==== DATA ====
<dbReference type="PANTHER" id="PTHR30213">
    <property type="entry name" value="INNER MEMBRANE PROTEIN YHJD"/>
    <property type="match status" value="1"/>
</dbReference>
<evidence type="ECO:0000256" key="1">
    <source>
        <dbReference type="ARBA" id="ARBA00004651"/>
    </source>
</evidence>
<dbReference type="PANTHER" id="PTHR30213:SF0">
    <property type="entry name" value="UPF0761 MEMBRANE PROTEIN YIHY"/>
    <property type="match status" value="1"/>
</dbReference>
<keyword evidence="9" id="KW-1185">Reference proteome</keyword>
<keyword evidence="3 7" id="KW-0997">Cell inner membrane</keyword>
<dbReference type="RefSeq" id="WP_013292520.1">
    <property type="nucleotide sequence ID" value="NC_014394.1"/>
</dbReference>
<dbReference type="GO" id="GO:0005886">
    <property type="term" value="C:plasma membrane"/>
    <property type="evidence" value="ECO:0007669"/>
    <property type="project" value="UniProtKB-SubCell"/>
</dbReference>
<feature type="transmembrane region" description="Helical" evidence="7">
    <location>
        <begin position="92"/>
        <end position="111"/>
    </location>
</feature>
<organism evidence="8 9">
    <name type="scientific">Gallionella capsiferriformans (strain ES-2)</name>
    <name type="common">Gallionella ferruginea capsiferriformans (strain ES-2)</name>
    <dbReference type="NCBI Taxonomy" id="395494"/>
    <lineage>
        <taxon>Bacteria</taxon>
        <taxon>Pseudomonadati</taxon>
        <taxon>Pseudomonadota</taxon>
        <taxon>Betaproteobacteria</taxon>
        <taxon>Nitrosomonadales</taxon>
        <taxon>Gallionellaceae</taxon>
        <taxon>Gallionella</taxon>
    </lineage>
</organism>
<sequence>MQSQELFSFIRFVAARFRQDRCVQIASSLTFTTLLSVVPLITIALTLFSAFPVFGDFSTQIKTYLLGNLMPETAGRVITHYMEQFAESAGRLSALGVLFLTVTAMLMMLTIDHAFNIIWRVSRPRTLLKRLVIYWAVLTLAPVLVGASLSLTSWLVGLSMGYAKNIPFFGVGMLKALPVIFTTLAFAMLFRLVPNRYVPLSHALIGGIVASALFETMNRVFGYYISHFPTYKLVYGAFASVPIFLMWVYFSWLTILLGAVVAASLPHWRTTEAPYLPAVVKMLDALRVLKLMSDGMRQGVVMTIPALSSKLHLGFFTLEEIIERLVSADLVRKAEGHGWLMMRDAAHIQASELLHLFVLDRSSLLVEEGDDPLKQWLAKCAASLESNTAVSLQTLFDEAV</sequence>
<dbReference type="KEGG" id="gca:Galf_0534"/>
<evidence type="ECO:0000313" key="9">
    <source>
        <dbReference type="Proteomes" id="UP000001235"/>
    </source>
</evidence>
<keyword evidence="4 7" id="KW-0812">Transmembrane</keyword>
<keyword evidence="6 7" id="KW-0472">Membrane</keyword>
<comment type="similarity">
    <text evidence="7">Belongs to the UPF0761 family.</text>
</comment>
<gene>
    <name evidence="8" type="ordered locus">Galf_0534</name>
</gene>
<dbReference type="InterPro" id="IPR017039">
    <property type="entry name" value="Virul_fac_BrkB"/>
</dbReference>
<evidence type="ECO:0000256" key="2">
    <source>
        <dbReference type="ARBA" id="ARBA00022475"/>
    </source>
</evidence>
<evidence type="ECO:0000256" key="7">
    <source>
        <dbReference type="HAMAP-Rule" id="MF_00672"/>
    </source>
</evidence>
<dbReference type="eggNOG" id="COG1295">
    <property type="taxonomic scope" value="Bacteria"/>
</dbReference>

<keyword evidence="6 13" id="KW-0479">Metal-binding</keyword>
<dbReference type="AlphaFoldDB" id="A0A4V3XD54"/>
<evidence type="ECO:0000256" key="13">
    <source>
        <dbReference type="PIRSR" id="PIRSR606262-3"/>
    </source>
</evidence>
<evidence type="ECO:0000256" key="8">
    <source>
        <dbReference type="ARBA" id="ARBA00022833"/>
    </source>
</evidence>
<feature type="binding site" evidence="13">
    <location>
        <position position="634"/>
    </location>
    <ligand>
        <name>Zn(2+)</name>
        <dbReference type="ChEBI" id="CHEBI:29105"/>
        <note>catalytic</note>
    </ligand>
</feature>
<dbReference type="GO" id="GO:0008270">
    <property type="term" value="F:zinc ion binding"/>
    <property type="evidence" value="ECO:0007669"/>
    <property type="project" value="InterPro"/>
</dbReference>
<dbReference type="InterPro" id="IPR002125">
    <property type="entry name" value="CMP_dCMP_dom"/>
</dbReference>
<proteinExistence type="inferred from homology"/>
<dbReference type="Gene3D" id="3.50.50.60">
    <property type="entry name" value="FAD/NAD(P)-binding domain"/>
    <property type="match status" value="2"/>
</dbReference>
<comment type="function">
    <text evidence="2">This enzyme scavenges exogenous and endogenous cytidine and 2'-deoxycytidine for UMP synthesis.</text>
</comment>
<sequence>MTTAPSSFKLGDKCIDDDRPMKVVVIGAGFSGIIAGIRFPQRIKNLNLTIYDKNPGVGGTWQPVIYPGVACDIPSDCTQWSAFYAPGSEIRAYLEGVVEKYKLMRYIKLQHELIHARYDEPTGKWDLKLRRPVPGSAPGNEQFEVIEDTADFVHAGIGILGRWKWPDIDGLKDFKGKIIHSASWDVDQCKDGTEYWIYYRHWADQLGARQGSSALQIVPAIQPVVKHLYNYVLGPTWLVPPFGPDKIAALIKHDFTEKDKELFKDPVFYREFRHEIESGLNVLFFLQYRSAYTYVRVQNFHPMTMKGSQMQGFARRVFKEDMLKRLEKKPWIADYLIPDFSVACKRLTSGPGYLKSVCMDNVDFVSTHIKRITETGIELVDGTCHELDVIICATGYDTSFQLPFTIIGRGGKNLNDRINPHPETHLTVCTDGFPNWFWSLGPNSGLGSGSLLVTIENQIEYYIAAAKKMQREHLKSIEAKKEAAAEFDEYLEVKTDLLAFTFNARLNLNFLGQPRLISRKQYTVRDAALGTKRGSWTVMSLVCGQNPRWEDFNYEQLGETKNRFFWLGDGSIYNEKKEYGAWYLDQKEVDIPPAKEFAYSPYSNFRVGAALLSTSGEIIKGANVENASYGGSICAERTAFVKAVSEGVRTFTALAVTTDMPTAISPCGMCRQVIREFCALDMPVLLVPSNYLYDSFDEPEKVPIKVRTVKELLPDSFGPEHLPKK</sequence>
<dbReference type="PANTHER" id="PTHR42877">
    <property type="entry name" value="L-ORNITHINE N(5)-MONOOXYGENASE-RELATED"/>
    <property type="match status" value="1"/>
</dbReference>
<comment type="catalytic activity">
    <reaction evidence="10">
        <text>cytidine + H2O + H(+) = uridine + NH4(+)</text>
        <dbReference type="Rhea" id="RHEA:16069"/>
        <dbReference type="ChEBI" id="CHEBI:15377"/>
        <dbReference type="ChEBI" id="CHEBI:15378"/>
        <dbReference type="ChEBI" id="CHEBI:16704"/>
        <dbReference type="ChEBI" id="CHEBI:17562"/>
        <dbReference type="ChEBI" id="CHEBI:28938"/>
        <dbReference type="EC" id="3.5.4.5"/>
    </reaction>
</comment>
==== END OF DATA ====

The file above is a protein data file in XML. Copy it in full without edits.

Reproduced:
<dbReference type="PANTHER" id="PTHR30213">
    <property type="entry name" value="INNER MEMBRANE PROTEIN YHJD"/>
    <property type="match status" value="1"/>
</dbReference>
<evidence type="ECO:0000256" key="1">
    <source>
        <dbReference type="ARBA" id="ARBA00004651"/>
    </source>
</evidence>
<dbReference type="PANTHER" id="PTHR30213:SF0">
    <property type="entry name" value="UPF0761 MEMBRANE PROTEIN YIHY"/>
    <property type="match status" value="1"/>
</dbReference>
<keyword evidence="9" id="KW-1185">Reference proteome</keyword>
<keyword evidence="3 7" id="KW-0997">Cell inner membrane</keyword>
<dbReference type="RefSeq" id="WP_013292520.1">
    <property type="nucleotide sequence ID" value="NC_014394.1"/>
</dbReference>
<dbReference type="GO" id="GO:0005886">
    <property type="term" value="C:plasma membrane"/>
    <property type="evidence" value="ECO:0007669"/>
    <property type="project" value="UniProtKB-SubCell"/>
</dbReference>
<feature type="transmembrane region" description="Helical" evidence="7">
    <location>
        <begin position="92"/>
        <end position="111"/>
    </location>
</feature>
<organism evidence="8 9">
    <name type="scientific">Gallionella capsiferriformans (strain ES-2)</name>
    <name type="common">Gallionella ferruginea capsiferriformans (strain ES-2)</name>
    <dbReference type="NCBI Taxonomy" id="395494"/>
    <lineage>
        <taxon>Bacteria</taxon>
        <taxon>Pseudomonadati</taxon>
        <taxon>Pseudomonadota</taxon>
        <taxon>Betaproteobacteria</taxon>
        <taxon>Nitrosomonadales</taxon>
        <taxon>Gallionellaceae</taxon>
        <taxon>Gallionella</taxon>
    </lineage>
</organism>
<sequence>MQSQELFSFIRFVAARFRQDRCVQIASSLTFTTLLSVVPLITIALTLFSAFPVFGDFSTQIKTYLLGNLMPETAGRVITHYMEQFAESAGRLSALGVLFLTVTAMLMMLTIDHAFNIIWRVSRPRTLLKRLVIYWAVLTLAPVLVGASLSLTSWLVGLSMGYAKNIPFFGVGMLKALPVIFTTLAFAMLFRLVPNRYVPLSHALIGGIVASALFETMNRVFGYYISHFPTYKLVYGAFASVPIFLMWVYFSWLTILLGAVVAASLPHWRTTEAPYLPAVVKMLDALRVLKLMSDGMRQGVVMTIPALSSKLHLGFFTLEEIIERLVSADLVRKAEGHGWLMMRDAAHIQASELLHLFVLDRSSLLVEEGDDPLKQWLAKCAASLESNTAVSLQTLFDEAV</sequence>
<dbReference type="KEGG" id="gca:Galf_0534"/>
<evidence type="ECO:0000313" key="9">
    <source>
        <dbReference type="Proteomes" id="UP000001235"/>
    </source>
</evidence>
<keyword evidence="4 7" id="KW-0812">Transmembrane</keyword>
<keyword evidence="6 7" id="KW-0472">Membrane</keyword>
<comment type="similarity">
    <text evidence="7">Belongs to the UPF0761 family.</text>
</comment>
<gene>
    <name evidence="8" type="ordered locus">Galf_0534</name>
</gene>
<dbReference type="InterPro" id="IPR017039">
    <property type="entry name" value="Virul_fac_BrkB"/>
</dbReference>
<evidence type="ECO:0000256" key="2">
    <source>
        <dbReference type="ARBA" id="ARBA00022475"/>
    </source>
</evidence>
<evidence type="ECO:0000256" key="7">
    <source>
        <dbReference type="HAMAP-Rule" id="MF_00672"/>
    </source>
</evidence>
<dbReference type="eggNOG" id="COG1295">
    <property type="taxonomic scope" value="Bacteria"/>
</dbReference>

<keyword evidence="6 13" id="KW-0479">Metal-binding</keyword>
<dbReference type="AlphaFoldDB" id="A0A4V3XD54"/>
<evidence type="ECO:0000256" key="13">
    <source>
        <dbReference type="PIRSR" id="PIRSR606262-3"/>
    </source>
</evidence>
<evidence type="ECO:0000256" key="8">
    <source>
        <dbReference type="ARBA" id="ARBA00022833"/>
    </source>
</evidence>
<feature type="binding site" evidence="13">
    <location>
        <position position="634"/>
    </location>
    <ligand>
        <name>Zn(2+)</name>
        <dbReference type="ChEBI" id="CHEBI:29105"/>
        <note>catalytic</note>
    </ligand>
</feature>
<dbReference type="GO" id="GO:0008270">
    <property type="term" value="F:zinc ion binding"/>
    <property type="evidence" value="ECO:0007669"/>
    <property type="project" value="InterPro"/>
</dbReference>
<dbReference type="InterPro" id="IPR002125">
    <property type="entry name" value="CMP_dCMP_dom"/>
</dbReference>
<proteinExistence type="inferred from homology"/>
<dbReference type="Gene3D" id="3.50.50.60">
    <property type="entry name" value="FAD/NAD(P)-binding domain"/>
    <property type="match status" value="2"/>
</dbReference>
<comment type="function">
    <text evidence="2">This enzyme scavenges exogenous and endogenous cytidine and 2'-deoxycytidine for UMP synthesis.</text>
</comment>
<sequence>MTTAPSSFKLGDKCIDDDRPMKVVVIGAGFSGIIAGIRFPQRIKNLNLTIYDKNPGVGGTWQPVIYPGVACDIPSDCTQWSAFYAPGSEIRAYLEGVVEKYKLMRYIKLQHELIHARYDEPTGKWDLKLRRPVPGSAPGNEQFEVIEDTADFVHAGIGILGRWKWPDIDGLKDFKGKIIHSASWDVDQCKDGTEYWIYYRHWADQLGARQGSSALQIVPAIQPVVKHLYNYVLGPTWLVPPFGPDKIAALIKHDFTEKDKELFKDPVFYREFRHEIESGLNVLFFLQYRSAYTYVRVQNFHPMTMKGSQMQGFARRVFKEDMLKRLEKKPWIADYLIPDFSVACKRLTSGPGYLKSVCMDNVDFVSTHIKRITETGIELVDGTCHELDVIICATGYDTSFQLPFTIIGRGGKNLNDRINPHPETHLTVCTDGFPNWFWSLGPNSGLGSGSLLVTIENQIEYYIAAAKKMQREHLKSIEAKKEAAAEFDEYLEVKTDLLAFTFNARLNLNFLGQPRLISRKQYTVRDAALGTKRGSWTVMSLVCGQNPRWEDFNYEQLGETKNRFFWLGDGSIYNEKKEYGAWYLDQKEVDIPPAKEFAYSPYSNFRVGAALLSTSGEIIKGANVENASYGGSICAERTAFVKAVSEGVRTFTALAVTTDMPTAISPCGMCRQVIREFCALDMPVLLVPSNYLYDSFDEPEKVPIKVRTVKELLPDSFGPEHLPKK</sequence>
<dbReference type="PANTHER" id="PTHR42877">
    <property type="entry name" value="L-ORNITHINE N(5)-MONOOXYGENASE-RELATED"/>
    <property type="match status" value="1"/>
</dbReference>
<comment type="catalytic activity">
    <reaction evidence="10">
        <text>cytidine + H2O + H(+) = uridine + NH4(+)</text>
        <dbReference type="Rhea" id="RHEA:16069"/>
        <dbReference type="ChEBI" id="CHEBI:15377"/>
        <dbReference type="ChEBI" id="CHEBI:15378"/>
        <dbReference type="ChEBI" id="CHEBI:16704"/>
        <dbReference type="ChEBI" id="CHEBI:17562"/>
        <dbReference type="ChEBI" id="CHEBI:28938"/>
        <dbReference type="EC" id="3.5.4.5"/>
    </reaction>
</comment>